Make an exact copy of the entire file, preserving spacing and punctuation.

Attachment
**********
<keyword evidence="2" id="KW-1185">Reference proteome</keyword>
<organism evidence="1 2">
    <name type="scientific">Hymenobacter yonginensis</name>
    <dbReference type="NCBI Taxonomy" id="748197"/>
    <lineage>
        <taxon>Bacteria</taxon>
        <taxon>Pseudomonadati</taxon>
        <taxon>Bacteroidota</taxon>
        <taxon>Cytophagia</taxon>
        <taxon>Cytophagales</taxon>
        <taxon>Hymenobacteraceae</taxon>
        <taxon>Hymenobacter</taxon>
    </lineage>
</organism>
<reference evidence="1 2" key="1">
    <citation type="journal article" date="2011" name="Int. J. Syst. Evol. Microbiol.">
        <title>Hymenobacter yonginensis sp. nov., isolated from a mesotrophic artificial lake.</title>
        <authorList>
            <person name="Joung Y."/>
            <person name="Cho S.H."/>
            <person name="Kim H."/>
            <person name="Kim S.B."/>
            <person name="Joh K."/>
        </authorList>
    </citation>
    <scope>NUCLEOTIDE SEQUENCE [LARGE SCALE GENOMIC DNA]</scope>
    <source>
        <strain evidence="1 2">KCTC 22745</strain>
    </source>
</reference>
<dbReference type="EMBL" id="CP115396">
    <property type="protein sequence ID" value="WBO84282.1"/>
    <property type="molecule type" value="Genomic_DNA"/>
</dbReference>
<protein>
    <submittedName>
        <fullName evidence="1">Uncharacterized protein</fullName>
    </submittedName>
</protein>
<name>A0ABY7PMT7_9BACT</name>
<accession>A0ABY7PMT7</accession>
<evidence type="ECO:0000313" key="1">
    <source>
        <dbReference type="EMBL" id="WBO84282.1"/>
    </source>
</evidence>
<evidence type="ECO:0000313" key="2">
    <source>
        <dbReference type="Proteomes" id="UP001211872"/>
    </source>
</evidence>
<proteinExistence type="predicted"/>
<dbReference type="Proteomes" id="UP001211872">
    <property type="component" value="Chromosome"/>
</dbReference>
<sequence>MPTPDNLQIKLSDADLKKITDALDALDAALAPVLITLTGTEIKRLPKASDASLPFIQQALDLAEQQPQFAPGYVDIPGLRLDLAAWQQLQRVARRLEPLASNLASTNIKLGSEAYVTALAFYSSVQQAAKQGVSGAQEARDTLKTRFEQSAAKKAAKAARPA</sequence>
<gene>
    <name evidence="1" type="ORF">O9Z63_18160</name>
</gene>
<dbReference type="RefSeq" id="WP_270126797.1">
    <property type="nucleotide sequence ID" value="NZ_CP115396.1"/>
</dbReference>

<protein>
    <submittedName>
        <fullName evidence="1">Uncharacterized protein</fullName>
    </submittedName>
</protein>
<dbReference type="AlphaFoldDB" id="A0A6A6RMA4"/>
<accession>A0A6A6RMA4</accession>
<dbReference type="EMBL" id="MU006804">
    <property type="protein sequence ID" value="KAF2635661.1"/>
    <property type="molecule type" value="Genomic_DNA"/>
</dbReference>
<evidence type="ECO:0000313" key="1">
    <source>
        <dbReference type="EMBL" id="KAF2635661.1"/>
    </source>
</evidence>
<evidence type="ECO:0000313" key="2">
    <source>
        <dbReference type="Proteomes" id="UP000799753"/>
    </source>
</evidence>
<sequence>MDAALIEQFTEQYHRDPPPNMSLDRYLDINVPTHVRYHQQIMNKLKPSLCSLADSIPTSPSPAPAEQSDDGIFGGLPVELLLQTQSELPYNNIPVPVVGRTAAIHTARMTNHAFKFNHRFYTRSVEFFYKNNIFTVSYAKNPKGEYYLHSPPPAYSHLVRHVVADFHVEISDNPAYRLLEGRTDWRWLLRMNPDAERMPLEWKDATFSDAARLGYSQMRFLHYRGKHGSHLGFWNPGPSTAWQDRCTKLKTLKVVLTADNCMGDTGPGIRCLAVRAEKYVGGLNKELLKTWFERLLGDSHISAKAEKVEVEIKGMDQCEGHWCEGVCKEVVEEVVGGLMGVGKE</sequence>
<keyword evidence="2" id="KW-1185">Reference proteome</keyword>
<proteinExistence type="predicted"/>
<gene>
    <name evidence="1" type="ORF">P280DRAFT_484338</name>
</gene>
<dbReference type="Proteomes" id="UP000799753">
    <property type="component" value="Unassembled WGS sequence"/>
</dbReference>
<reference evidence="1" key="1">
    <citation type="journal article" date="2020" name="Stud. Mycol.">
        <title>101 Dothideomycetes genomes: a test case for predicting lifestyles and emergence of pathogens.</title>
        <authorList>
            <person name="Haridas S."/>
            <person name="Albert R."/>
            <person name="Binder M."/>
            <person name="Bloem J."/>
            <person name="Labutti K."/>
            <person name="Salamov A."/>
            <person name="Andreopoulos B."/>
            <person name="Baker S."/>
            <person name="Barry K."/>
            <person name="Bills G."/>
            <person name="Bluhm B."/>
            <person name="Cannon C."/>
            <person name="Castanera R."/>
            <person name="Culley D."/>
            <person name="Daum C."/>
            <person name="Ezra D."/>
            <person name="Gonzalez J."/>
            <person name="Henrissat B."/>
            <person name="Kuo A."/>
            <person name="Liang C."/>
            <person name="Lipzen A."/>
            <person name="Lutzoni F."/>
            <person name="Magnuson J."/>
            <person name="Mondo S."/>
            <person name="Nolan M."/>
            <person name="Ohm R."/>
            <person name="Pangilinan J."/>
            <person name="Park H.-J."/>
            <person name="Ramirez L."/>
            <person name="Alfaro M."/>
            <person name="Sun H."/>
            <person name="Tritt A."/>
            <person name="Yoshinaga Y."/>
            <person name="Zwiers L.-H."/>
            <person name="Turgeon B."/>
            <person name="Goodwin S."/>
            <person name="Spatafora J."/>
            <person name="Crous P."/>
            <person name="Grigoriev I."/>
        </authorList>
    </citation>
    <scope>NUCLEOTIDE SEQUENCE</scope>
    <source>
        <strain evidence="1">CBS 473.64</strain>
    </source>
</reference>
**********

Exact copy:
<keyword evidence="2" id="KW-1185">Reference proteome</keyword>
<organism evidence="1 2">
    <name type="scientific">Hymenobacter yonginensis</name>
    <dbReference type="NCBI Taxonomy" id="748197"/>
    <lineage>
        <taxon>Bacteria</taxon>
        <taxon>Pseudomonadati</taxon>
        <taxon>Bacteroidota</taxon>
        <taxon>Cytophagia</taxon>
        <taxon>Cytophagales</taxon>
        <taxon>Hymenobacteraceae</taxon>
        <taxon>Hymenobacter</taxon>
    </lineage>
</organism>
<reference evidence="1 2" key="1">
    <citation type="journal article" date="2011" name="Int. J. Syst. Evol. Microbiol.">
        <title>Hymenobacter yonginensis sp. nov., isolated from a mesotrophic artificial lake.</title>
        <authorList>
            <person name="Joung Y."/>
            <person name="Cho S.H."/>
            <person name="Kim H."/>
            <person name="Kim S.B."/>
            <person name="Joh K."/>
        </authorList>
    </citation>
    <scope>NUCLEOTIDE SEQUENCE [LARGE SCALE GENOMIC DNA]</scope>
    <source>
        <strain evidence="1 2">KCTC 22745</strain>
    </source>
</reference>
<dbReference type="EMBL" id="CP115396">
    <property type="protein sequence ID" value="WBO84282.1"/>
    <property type="molecule type" value="Genomic_DNA"/>
</dbReference>
<protein>
    <submittedName>
        <fullName evidence="1">Uncharacterized protein</fullName>
    </submittedName>
</protein>
<name>A0ABY7PMT7_9BACT</name>
<accession>A0ABY7PMT7</accession>
<evidence type="ECO:0000313" key="1">
    <source>
        <dbReference type="EMBL" id="WBO84282.1"/>
    </source>
</evidence>
<evidence type="ECO:0000313" key="2">
    <source>
        <dbReference type="Proteomes" id="UP001211872"/>
    </source>
</evidence>
<proteinExistence type="predicted"/>
<dbReference type="Proteomes" id="UP001211872">
    <property type="component" value="Chromosome"/>
</dbReference>
<sequence>MPTPDNLQIKLSDADLKKITDALDALDAALAPVLITLTGTEIKRLPKASDASLPFIQQALDLAEQQPQFAPGYVDIPGLRLDLAAWQQLQRVARRLEPLASNLASTNIKLGSEAYVTALAFYSSVQQAAKQGVSGAQEARDTLKTRFEQSAAKKAAKAARPA</sequence>
<gene>
    <name evidence="1" type="ORF">O9Z63_18160</name>
</gene>
<dbReference type="RefSeq" id="WP_270126797.1">
    <property type="nucleotide sequence ID" value="NZ_CP115396.1"/>
</dbReference>

<protein>
    <submittedName>
        <fullName evidence="1">Uncharacterized protein</fullName>
    </submittedName>
</protein>
<dbReference type="AlphaFoldDB" id="A0A6A6RMA4"/>
<accession>A0A6A6RMA4</accession>
<dbReference type="EMBL" id="MU006804">
    <property type="protein sequence ID" value="KAF2635661.1"/>
    <property type="molecule type" value="Genomic_DNA"/>
</dbReference>
<evidence type="ECO:0000313" key="1">
    <source>
        <dbReference type="EMBL" id="KAF2635661.1"/>
    </source>
</evidence>
<evidence type="ECO:0000313" key="2">
    <source>
        <dbReference type="Proteomes" id="UP000799753"/>
    </source>
</evidence>
<sequence>MDAALIEQFTEQYHRDPPPNMSLDRYLDINVPTHVRYHQQIMNKLKPSLCSLADSIPTSPSPAPAEQSDDGIFGGLPVELLLQTQSELPYNNIPVPVVGRTAAIHTARMTNHAFKFNHRFYTRSVEFFYKNNIFTVSYAKNPKGEYYLHSPPPAYSHLVRHVVADFHVEISDNPAYRLLEGRTDWRWLLRMNPDAERMPLEWKDATFSDAARLGYSQMRFLHYRGKHGSHLGFWNPGPSTAWQDRCTKLKTLKVVLTADNCMGDTGPGIRCLAVRAEKYVGGLNKELLKTWFERLLGDSHISAKAEKVEVEIKGMDQCEGHWCEGVCKEVVEEVVGGLMGVGKE</sequence>
<keyword evidence="2" id="KW-1185">Reference proteome</keyword>
<proteinExistence type="predicted"/>
<gene>
    <name evidence="1" type="ORF">P280DRAFT_484338</name>
</gene>
<dbReference type="Proteomes" id="UP000799753">
    <property type="component" value="Unassembled WGS sequence"/>
</dbReference>
<reference evidence="1" key="1">
    <citation type="journal article" date="2020" name="Stud. Mycol.">
        <title>101 Dothideomycetes genomes: a test case for predicting lifestyles and emergence of pathogens.</title>
        <authorList>
            <person name="Haridas S."/>
            <person name="Albert R."/>
            <person name="Binder M."/>
            <person name="Bloem J."/>
            <person name="Labutti K."/>
            <person name="Salamov A."/>
            <person name="Andreopoulos B."/>
            <person name="Baker S."/>
            <person name="Barry K."/>
            <person name="Bills G."/>
            <person name="Bluhm B."/>
            <person name="Cannon C."/>
            <person name="Castanera R."/>
            <person name="Culley D."/>
            <person name="Daum C."/>
            <person name="Ezra D."/>
            <person name="Gonzalez J."/>
            <person name="Henrissat B."/>
            <person name="Kuo A."/>
            <person name="Liang C."/>
            <person name="Lipzen A."/>
            <person name="Lutzoni F."/>
            <person name="Magnuson J."/>
            <person name="Mondo S."/>
            <person name="Nolan M."/>
            <person name="Ohm R."/>
            <person name="Pangilinan J."/>
            <person name="Park H.-J."/>
            <person name="Ramirez L."/>
            <person name="Alfaro M."/>
            <person name="Sun H."/>
            <person name="Tritt A."/>
            <person name="Yoshinaga Y."/>
            <person name="Zwiers L.-H."/>
            <person name="Turgeon B."/>
            <person name="Goodwin S."/>
            <person name="Spatafora J."/>
            <person name="Crous P."/>
            <person name="Grigoriev I."/>
        </authorList>
    </citation>
    <scope>NUCLEOTIDE SEQUENCE</scope>
    <source>
        <strain evidence="1">CBS 473.64</strain>
    </source>
</reference>